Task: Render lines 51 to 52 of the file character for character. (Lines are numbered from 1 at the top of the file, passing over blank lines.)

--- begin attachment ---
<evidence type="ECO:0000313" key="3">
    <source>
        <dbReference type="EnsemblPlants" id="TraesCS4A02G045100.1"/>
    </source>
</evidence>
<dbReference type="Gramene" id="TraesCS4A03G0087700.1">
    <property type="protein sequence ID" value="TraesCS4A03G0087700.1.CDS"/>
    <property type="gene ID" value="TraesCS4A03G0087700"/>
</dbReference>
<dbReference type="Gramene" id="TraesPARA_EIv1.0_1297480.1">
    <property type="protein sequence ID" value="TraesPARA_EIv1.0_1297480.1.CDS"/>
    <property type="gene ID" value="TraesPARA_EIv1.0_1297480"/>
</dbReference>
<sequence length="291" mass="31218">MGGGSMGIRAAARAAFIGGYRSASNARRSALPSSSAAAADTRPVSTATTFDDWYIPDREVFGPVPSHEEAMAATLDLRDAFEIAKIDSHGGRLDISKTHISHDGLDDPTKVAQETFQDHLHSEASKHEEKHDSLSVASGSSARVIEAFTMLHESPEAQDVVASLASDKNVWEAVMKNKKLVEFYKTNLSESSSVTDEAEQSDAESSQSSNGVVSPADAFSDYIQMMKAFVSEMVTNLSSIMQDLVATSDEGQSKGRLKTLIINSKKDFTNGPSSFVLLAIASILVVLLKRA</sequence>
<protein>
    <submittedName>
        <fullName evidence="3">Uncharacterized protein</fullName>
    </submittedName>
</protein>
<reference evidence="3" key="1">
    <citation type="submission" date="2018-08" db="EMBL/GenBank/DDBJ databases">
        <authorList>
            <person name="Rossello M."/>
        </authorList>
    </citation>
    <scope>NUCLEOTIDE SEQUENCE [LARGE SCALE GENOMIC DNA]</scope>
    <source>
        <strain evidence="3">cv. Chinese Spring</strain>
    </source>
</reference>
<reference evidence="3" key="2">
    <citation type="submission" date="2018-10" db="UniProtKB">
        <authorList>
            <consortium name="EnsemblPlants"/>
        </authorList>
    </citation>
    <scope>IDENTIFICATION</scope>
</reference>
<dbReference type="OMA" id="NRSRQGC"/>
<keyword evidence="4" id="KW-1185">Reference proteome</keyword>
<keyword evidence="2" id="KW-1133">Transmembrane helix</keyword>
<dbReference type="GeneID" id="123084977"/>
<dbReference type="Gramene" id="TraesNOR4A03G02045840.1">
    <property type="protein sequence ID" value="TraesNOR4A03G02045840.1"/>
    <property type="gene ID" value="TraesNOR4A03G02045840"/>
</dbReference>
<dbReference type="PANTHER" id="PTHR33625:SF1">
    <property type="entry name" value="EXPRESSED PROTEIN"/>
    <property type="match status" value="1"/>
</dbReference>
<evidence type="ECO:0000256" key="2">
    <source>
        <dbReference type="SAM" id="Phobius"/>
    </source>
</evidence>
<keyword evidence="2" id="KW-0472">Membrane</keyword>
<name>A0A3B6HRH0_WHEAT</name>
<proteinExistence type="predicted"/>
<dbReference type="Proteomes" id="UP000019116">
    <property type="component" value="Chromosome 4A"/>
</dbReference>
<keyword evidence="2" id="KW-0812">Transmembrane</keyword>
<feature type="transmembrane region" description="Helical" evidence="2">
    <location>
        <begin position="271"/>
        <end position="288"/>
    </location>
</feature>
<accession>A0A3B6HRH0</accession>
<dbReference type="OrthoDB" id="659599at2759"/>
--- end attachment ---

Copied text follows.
<evidence type="ECO:0000256" key="2">
    <source>